The first bread I baked was the  Oatmeal Date Bread.  In addition to the dates I also added the optional nuts, so this really was a nut bread, and it was very, very good.  The first choice in the recipe for the Oatmeal was Steel-Cut Oats, which we just love.  According to Wikipedia, "Steel-cut oats are whole grain groats (the inner portion of the oat kernel) which have been cut into only two or three pieces by steel rather than being rolled. They are golden in color and resemble small rice pieces."  I use Steel-Cut Oats to make oatmeal in my rice cooker--1 1/4 cups oats, 3 cups of water in the cooker the night before, then cook on the porridge cycle.  My rice cooker has a timer, so it is ready when we are. (As a side note, I have noticed that adding some dried fruit, dates are good, or a bit of oil seems to help control the foaming and potential overflow in the rice cooker.)  Steel-Cut Oatmeal is easy to make stove-top too, however, they just take some time to cook.  Putting them to soak the night before can help. See, for example Steel-Cut Oatmeal.   The Wikipedia article notes that "[t]he flavor of the cooked oats is described as being nuttier than other types of oats, and they are also chewier."    We concur.  

This bread is baked in a loaf pan, and in the spirit of  Modernist Cuisine, here is my cut-in-half loaf pan.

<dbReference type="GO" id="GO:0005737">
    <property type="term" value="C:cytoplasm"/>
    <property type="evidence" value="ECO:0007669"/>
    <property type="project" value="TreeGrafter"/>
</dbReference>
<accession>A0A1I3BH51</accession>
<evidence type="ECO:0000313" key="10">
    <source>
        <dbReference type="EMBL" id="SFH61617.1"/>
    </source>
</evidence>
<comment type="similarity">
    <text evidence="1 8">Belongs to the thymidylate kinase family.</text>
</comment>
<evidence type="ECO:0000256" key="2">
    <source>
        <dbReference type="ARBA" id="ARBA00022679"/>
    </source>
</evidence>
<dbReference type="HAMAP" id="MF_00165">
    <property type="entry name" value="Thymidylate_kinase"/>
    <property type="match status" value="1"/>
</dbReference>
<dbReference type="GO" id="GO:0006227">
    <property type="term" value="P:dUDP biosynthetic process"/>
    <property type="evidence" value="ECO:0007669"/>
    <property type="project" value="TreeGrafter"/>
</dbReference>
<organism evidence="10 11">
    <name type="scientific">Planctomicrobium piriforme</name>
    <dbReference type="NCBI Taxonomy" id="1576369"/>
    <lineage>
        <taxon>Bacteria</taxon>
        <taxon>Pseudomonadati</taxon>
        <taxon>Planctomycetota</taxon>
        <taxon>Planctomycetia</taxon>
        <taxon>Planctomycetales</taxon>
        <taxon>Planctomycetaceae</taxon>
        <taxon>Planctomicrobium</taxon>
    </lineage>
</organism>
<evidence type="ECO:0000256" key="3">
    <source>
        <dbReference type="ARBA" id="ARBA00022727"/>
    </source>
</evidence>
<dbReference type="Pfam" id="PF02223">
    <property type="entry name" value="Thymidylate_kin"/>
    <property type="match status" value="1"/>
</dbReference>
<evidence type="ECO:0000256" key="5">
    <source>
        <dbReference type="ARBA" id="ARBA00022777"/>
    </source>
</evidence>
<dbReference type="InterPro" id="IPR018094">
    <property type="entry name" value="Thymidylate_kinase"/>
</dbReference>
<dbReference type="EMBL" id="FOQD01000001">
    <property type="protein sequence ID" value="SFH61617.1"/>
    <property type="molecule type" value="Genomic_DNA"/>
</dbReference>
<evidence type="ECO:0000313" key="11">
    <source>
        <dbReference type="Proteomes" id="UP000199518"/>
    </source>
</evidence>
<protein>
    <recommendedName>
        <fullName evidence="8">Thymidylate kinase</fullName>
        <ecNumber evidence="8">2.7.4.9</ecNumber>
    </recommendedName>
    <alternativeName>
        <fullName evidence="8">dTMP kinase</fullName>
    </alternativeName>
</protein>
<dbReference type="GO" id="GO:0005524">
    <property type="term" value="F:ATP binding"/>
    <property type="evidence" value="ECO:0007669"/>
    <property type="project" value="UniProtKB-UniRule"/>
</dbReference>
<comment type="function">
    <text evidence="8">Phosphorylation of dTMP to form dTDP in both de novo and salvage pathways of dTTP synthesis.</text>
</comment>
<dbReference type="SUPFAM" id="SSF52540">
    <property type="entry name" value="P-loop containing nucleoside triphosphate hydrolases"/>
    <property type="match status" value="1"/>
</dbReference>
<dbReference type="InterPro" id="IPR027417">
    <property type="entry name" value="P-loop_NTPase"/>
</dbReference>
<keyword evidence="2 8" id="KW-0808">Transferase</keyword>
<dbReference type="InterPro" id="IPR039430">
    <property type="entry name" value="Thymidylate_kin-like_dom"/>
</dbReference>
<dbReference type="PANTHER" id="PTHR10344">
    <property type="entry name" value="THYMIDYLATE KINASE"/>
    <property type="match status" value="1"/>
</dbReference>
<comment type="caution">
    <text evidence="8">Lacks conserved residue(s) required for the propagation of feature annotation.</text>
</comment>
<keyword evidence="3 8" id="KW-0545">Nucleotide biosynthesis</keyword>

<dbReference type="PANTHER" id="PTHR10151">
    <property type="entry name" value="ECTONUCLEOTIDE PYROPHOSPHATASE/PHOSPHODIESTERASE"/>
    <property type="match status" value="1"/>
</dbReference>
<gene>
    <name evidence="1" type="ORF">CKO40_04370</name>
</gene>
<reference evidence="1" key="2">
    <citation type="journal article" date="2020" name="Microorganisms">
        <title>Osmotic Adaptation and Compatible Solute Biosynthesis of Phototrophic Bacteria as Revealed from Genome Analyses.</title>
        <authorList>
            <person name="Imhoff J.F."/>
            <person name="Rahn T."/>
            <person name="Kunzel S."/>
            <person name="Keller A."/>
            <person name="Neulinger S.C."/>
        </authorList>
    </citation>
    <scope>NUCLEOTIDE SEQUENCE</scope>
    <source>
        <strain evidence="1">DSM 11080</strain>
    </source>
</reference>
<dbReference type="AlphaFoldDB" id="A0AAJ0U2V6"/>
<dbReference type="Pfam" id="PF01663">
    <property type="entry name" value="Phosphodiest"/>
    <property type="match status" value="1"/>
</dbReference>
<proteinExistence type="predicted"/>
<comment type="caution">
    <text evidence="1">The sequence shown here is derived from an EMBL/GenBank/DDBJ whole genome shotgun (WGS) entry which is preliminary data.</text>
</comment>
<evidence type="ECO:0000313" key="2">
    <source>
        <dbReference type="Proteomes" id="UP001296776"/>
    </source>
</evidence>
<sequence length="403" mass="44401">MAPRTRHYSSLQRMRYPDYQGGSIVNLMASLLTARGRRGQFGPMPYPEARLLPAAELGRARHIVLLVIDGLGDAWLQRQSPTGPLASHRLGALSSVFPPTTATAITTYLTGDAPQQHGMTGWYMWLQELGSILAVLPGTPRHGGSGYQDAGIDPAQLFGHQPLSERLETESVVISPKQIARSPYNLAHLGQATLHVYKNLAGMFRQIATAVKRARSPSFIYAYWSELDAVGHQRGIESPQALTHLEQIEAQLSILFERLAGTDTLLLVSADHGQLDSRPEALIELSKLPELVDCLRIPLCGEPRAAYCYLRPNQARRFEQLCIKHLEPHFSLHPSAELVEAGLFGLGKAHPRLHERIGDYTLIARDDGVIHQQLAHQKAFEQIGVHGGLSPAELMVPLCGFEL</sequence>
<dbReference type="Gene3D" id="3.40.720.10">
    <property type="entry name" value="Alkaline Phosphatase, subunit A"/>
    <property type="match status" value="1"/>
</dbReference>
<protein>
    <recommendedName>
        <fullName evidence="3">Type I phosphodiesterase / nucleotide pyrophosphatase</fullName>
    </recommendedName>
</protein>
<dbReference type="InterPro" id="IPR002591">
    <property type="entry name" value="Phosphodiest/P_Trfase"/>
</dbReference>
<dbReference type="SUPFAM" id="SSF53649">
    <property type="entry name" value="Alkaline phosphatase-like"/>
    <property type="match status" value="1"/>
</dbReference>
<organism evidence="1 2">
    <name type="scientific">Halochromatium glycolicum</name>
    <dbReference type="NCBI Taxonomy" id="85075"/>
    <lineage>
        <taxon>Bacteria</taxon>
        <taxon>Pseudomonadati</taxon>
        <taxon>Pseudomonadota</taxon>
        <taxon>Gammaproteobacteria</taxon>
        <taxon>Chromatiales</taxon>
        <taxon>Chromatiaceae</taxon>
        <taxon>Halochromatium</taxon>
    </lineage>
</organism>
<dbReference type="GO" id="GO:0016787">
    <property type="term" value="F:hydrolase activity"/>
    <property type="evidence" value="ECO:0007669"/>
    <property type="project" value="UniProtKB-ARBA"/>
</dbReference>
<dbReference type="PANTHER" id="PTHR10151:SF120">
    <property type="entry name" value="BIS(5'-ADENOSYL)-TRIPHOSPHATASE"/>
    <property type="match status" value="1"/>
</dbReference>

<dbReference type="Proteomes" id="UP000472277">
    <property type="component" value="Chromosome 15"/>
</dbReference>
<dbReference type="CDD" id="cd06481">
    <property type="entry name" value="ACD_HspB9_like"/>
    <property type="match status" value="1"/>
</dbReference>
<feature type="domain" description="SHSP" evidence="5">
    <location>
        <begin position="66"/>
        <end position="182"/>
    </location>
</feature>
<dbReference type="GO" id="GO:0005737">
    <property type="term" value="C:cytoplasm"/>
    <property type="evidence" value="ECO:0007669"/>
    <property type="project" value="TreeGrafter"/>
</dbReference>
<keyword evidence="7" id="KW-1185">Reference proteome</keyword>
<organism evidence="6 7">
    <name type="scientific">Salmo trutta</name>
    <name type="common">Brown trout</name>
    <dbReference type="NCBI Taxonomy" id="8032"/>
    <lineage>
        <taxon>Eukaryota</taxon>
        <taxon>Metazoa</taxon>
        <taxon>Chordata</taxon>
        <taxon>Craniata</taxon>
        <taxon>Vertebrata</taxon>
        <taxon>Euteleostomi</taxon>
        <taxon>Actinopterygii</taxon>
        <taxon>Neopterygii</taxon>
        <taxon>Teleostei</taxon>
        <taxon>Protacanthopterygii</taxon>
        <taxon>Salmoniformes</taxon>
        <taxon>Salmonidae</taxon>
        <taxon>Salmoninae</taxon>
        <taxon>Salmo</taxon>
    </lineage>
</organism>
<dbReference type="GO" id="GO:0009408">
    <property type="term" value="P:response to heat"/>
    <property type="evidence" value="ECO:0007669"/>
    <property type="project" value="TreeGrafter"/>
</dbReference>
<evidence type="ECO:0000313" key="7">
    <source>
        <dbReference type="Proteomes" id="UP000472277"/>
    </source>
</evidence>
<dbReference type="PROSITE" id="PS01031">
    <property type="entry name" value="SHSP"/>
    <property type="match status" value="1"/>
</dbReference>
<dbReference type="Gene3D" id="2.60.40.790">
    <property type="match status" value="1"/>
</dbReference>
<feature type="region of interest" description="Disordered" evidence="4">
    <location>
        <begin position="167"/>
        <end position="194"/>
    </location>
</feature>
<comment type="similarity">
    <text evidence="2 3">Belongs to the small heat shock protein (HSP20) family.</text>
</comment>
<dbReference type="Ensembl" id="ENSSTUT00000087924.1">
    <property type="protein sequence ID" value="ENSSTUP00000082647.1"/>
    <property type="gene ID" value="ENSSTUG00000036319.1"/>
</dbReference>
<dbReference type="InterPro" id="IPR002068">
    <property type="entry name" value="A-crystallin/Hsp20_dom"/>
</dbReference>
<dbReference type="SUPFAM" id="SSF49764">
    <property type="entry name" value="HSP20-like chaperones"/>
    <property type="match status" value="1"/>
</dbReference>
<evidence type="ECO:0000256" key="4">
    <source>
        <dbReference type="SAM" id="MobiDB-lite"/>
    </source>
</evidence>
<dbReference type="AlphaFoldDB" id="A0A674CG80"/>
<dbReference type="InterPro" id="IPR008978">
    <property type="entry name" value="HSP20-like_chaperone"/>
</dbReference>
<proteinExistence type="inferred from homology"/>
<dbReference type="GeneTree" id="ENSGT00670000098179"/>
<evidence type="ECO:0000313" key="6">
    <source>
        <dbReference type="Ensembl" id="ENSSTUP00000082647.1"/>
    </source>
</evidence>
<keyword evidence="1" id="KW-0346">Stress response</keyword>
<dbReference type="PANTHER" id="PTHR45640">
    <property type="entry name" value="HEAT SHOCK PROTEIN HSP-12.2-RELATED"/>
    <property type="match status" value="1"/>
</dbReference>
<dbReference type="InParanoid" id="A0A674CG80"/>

And here is the finished product. 

The second loaf was the Bran Muffin Bread.  As is our wont, although I cut the recipe in half, I kept the spices, in this case cinnamon and nutmeg,  at full throttle, maybe even a bit more, since the whole grain can mute the flavors. In addition to the spices the recipe called for raisins, but I think other dried fruit would work well too.  This recipe used a higher proportion of AP flour to WW flour, and was enriched with eggs and oil and sweetened with maple syrup and molasses.   The resulting loaf, which was baked freeform but at 350 rather than 450, was very tender. 

Since I had so far only used half of each batch of bread, I used the balance to make mini loaves.

I had formed the dough for the first loaf of the Oatmeal Date Bread right after it was finished rising, and put it in the fridge overnight so I could make it first thing in the morning.  When I went to use the second half it had gotten much more dry and stiff.  I think that the whole wheat and the oats must have absorbed more moisture as it sat.  I worked in some more water to loosen it up a bit and help it rise, but you can see that the two Oatmeal Date loaves of the right still did not rise quite as much as the Bran Muffin dough. 
They all tasted good, however.

In addition to the baking for this assignment, I also baked a loaf in my mini-wood-fired-earth-oven (Beta), which you can see at Baking 5 Minute a Day Bread in a Wood-fired Earth Oven.  In addition, I baked a baguette on my gas grill!  Jeff has a video on the AB in 5 site,
New Video: Barbecued Baguette on the Gas Grill for the DogDays of Summer, and I followed his directions.  I really recommend that you give this a try.  The bread turned out great, and was quick since there was no rising time and it baked grilled in less than 20 minutes (I grilled mine for 16 minutes: 6 on the first side, then I turned it over and grilled it for 10 more).

  So that is what I have been doing on my summer vacation.  And now we have just 4 assignments to go, so those of you who have some catching up to do, you know who you are, you better get busy.

1 comment:

  1. Wow! Lot's of great info! I'll have to check out that video. I haven't made the bran muffin bread yet, but I did enjoy the oatmeal date bread. I made my version with KAMUT instead of WW. I'm envious of your wood-fired earth oven. I'll definitely have to check that out.